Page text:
The flaws of the World Cup favorites: Why France, Brazil, England and others could struggle in Qatar

At this point, it's easier to list which national teams are not in the middle of some kind of pre-World Cup crisis. Forget the USMNT's forgettable loss to Japan; after all, the majority of the tournament favorites all seem to be experiencing their own kinds of meltdowns.

Such is the nature of international soccer. While federations don't necessarily have to worry about losing star players to richer teams, they also can't just go out and sign whomever they want. Coaches can select only from a mostly random collection of people who, as FIFA rules state, are citizens of that country and also exhibit a "genuine link" to the nation. That leads to lopsided player pools -- you can't do anything if your four best players all happen to be right-backs -- which theoretically requires a higher degree of tactical sophistication from the manager in order to make it all work.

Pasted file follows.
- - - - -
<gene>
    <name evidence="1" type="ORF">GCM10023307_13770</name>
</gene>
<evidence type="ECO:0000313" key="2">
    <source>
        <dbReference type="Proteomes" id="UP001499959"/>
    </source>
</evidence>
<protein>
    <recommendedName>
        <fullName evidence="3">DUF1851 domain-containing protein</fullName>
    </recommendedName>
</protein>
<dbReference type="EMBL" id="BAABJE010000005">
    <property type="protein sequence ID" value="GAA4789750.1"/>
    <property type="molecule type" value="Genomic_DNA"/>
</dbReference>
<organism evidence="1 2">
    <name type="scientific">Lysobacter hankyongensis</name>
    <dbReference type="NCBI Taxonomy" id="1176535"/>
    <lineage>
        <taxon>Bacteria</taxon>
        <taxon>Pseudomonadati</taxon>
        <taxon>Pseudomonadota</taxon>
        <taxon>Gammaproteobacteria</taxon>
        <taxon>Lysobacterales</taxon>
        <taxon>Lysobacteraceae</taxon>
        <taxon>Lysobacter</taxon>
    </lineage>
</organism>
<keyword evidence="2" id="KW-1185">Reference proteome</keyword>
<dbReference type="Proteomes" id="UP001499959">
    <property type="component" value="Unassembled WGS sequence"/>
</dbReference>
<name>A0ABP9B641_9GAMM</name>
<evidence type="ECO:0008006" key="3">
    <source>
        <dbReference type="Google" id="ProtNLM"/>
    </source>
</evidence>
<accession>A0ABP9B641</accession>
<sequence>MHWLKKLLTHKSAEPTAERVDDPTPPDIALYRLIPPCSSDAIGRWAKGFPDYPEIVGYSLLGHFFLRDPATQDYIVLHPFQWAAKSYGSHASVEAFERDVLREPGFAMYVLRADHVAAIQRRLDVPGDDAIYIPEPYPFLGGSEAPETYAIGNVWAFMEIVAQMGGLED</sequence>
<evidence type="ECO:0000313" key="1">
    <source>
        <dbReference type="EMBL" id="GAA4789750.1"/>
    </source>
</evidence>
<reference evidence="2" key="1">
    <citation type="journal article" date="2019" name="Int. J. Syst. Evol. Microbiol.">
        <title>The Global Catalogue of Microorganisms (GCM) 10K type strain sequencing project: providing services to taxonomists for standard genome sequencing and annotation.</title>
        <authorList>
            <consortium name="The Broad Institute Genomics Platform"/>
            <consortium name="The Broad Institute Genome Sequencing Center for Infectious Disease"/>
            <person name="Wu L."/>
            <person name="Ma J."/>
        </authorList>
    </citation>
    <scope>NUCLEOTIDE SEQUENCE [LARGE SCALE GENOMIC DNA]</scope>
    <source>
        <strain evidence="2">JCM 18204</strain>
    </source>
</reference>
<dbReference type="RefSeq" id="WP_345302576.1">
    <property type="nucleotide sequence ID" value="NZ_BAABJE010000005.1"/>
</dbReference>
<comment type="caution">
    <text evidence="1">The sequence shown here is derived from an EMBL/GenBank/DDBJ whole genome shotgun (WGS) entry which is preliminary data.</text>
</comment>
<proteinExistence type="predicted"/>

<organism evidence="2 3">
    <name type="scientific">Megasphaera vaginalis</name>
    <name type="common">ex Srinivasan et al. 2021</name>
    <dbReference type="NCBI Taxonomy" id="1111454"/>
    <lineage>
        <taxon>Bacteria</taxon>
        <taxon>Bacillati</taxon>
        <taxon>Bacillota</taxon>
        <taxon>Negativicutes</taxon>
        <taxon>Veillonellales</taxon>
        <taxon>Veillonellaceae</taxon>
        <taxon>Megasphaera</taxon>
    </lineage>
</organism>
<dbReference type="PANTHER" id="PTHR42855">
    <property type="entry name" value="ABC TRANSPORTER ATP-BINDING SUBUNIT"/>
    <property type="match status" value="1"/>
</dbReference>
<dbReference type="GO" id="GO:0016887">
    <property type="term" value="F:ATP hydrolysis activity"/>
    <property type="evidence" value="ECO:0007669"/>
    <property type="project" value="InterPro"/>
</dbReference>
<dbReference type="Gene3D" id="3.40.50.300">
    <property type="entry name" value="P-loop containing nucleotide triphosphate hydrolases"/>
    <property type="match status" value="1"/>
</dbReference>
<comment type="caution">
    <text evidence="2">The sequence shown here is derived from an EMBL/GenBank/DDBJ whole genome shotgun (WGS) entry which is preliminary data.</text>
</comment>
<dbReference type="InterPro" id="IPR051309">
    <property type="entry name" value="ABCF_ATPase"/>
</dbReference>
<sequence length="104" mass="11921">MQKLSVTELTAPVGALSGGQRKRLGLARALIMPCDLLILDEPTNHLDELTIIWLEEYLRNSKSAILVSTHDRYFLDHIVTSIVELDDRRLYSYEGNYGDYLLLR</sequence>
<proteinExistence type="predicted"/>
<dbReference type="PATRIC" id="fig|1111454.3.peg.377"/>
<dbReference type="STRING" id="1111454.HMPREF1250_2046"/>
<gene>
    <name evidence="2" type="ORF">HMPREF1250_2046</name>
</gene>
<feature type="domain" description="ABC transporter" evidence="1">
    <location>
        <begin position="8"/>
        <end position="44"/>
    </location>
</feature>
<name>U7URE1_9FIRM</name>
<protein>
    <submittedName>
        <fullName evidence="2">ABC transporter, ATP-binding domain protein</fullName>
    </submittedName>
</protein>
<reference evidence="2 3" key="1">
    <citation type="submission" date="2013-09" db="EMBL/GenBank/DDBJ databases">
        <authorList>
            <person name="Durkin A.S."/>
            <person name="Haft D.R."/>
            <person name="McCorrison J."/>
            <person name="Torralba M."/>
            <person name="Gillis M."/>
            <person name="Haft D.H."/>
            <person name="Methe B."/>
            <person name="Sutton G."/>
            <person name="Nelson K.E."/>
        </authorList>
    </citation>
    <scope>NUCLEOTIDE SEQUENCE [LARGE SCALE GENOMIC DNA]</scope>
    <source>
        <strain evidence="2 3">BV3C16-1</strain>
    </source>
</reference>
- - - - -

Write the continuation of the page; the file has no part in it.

Except for the most part, the best coaches don't coach national teams anymore because the pay isn't as good. And if they did still coach national teams, they wouldn't be able to implement the right kind of high-wire, tactical plans because their rosters are always changing and the teams train together for only a couple of weeks per year.

Depending on how you want to look at it, this is either the charm or the bane of international soccer: Everyone is deeply flawed, including the nine favorites to lift the trophy in Qatar. So let's go through each one and their profound issues, in ascending order of how likely the betting markets think they are to win the whole thing.